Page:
Photo Courtesy of MTA/Marc A. Hermann
According to Comptroller Stringer, the MTA bus system has failed to keep up with changing geography of NYC’s economy, with routes that are meandering and disconnected from new jobs centers.
By Forum Staff
In the last eight years alone, the Metropolitan Transportation Authority bus system has lost 100 million passenger trips while buses traveled at the slowest speeds in the country among large cities, according to a scathing new report released on Monday by Comptroller Scott Stringer.
According to “The Other Transit Crisis: How to Improve NYC’s Bus System,” the decline in ridership “is not surprising, given routes that are often slow, unreliable, long, meandering, confusing, congested, and poorly connected.” Additionally, the analysis also found that the rapid decline in the city’s bus service over the last decade disproportionately impacts immigrant and lower-income New Yorkers, since they make up the highest share of bus riders in the five boroughs.
The report’s findings include:
MTA buses are now the slowest in the nation among large cities. In fact, bus service can often be slower than walking speed
• The average New York City Transit bus travels a dismal 7.4 miles per hour along its local, Select Bus Service, and express routes – slowest among the 17 largest bus companies in the nation.
• The typical city bus spends only half its time in-motion/in-traffic. Another 21 percent is spent at red lights and 22 percent at bus stops.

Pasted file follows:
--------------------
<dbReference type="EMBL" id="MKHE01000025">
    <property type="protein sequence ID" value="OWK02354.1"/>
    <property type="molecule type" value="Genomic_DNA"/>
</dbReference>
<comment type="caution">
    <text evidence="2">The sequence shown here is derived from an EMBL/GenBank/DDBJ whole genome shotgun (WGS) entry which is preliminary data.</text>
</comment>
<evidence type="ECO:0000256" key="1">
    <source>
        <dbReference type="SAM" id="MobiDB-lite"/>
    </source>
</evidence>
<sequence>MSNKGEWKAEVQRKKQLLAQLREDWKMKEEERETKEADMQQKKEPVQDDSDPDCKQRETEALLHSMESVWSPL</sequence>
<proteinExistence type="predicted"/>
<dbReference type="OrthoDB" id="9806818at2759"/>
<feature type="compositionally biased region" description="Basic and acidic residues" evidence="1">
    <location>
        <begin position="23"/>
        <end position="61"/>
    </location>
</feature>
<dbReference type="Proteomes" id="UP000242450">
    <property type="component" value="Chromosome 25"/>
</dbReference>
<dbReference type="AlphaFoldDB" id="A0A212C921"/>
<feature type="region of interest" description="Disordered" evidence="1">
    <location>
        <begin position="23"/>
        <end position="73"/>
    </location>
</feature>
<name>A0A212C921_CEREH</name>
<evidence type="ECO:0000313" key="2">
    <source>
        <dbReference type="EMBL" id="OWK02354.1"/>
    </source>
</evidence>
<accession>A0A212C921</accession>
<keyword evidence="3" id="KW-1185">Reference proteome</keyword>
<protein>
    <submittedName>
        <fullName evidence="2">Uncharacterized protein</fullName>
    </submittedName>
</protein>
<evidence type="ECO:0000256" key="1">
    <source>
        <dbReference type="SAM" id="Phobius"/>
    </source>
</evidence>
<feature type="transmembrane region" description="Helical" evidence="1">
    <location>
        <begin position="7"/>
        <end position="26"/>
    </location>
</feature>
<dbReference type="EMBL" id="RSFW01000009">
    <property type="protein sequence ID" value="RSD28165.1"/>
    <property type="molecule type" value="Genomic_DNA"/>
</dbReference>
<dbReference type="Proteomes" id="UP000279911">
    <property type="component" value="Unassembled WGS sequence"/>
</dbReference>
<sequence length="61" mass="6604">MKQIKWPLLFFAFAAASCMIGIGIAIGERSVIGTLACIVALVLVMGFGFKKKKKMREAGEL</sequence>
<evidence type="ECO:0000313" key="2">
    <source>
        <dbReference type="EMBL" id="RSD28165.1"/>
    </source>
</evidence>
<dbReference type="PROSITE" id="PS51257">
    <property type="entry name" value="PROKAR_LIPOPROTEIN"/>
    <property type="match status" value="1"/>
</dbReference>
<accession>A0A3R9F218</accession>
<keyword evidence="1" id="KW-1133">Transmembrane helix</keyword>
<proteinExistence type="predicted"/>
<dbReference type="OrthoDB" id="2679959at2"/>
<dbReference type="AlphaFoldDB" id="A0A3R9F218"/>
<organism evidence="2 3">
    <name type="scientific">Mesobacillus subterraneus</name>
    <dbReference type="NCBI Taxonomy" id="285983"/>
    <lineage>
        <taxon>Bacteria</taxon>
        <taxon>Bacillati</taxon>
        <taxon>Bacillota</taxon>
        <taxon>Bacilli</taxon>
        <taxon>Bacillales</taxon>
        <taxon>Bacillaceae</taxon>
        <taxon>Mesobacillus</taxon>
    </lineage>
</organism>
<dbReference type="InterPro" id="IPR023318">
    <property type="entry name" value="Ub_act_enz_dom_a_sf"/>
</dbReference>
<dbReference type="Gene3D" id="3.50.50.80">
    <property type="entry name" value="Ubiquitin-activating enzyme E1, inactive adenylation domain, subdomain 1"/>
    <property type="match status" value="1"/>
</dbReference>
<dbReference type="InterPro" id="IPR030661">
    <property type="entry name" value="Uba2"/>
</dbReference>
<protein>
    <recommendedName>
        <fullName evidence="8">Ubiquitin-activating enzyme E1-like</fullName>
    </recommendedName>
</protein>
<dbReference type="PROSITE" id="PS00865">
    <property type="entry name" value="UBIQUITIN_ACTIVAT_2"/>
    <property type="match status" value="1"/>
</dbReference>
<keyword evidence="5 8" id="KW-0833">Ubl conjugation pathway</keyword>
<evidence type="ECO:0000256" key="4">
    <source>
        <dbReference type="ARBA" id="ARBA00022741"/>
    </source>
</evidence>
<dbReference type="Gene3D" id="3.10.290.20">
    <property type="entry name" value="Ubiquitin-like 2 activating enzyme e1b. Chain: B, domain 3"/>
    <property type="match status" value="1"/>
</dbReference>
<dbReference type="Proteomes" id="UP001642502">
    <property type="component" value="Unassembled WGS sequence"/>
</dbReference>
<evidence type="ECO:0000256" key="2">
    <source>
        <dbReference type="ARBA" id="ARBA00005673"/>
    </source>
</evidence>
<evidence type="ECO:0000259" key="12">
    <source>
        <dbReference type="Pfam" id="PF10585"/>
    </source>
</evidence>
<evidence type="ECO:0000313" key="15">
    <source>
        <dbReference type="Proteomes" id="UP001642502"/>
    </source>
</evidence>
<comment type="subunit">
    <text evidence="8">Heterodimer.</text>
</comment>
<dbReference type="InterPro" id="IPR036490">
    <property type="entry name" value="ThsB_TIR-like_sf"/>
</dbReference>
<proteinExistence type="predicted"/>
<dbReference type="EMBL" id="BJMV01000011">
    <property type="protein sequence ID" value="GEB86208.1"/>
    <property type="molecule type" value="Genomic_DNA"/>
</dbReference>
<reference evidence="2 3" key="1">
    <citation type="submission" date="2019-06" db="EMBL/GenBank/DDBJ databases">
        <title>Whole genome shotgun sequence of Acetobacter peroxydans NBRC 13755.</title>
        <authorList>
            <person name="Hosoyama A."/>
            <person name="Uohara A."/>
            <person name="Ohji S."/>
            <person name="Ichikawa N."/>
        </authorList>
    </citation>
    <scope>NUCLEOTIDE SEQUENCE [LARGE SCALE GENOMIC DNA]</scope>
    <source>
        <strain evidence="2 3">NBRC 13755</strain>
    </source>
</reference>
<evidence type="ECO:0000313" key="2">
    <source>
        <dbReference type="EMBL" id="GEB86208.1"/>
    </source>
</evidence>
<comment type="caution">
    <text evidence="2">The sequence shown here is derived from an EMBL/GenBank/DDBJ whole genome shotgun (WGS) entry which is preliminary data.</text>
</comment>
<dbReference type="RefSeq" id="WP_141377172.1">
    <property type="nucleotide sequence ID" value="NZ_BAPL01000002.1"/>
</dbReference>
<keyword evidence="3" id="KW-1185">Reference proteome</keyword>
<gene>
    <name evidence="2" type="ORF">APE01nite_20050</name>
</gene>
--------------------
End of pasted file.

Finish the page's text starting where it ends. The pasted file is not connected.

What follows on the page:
• Average bus speeds vary dramatically among the boroughs, with the slowest average speeds in Manhattan (5.5 mph), Brooklyn (6.3 mph), and the Bronx (6.5 mph). This is significantly lower than local routes in Queens (8.1 mph) and Staten Island (11.4 mph).
As service has deteriorated, ridership has plummeted
• The MTA bus system has lost 100 million passenger trips in the last eight years. That decline is most prevalent in Manhattan, where ridership is down 16 percent since 2011, and Brooklyn, which has seen a four percent decline over the same time period.
This decline is happening at a time when NYC’s economy – and commuting patterns – are changing, with increased job growth outside of Manhattan that necessitates new route
• NYC subways were largely built to bring workers to Manhattan. But residents of every borough are now more likely to commute within their home borough rather than to Manhattan, making an efficient, well-planned bus system even more important.
• From 2006 to 2016, the number of jobs located in Brooklyn jumped by 49 percent, in the Bronx by 35 percent, in Queens by 34 percent, and in Staten Island by 27 percent – but only 5 percent in Manhattan. As a result, the share of city jobs located outside of Manhattan rose from 35 percent to 42 percent over this period.
• The changing jobs geography means residents of every borough are now more likely to commute within their home borough than to Manhattan.
As new employment centers emerge outside of Manhattan, the bus system has not kept pace
• Compared to the average city neighborhood, in total there are 12 neighborhoods (and two airports) that offer significantly more jobs but remain significantly underserved by bus and subway service.
• Neighborhoods like Williamsburg, Morris Park, Norwood, Greenpoint, Glen Oaks, Red Hook, and the two Queens airports are among the top neighborhoods that remain underserved by a declining bus system.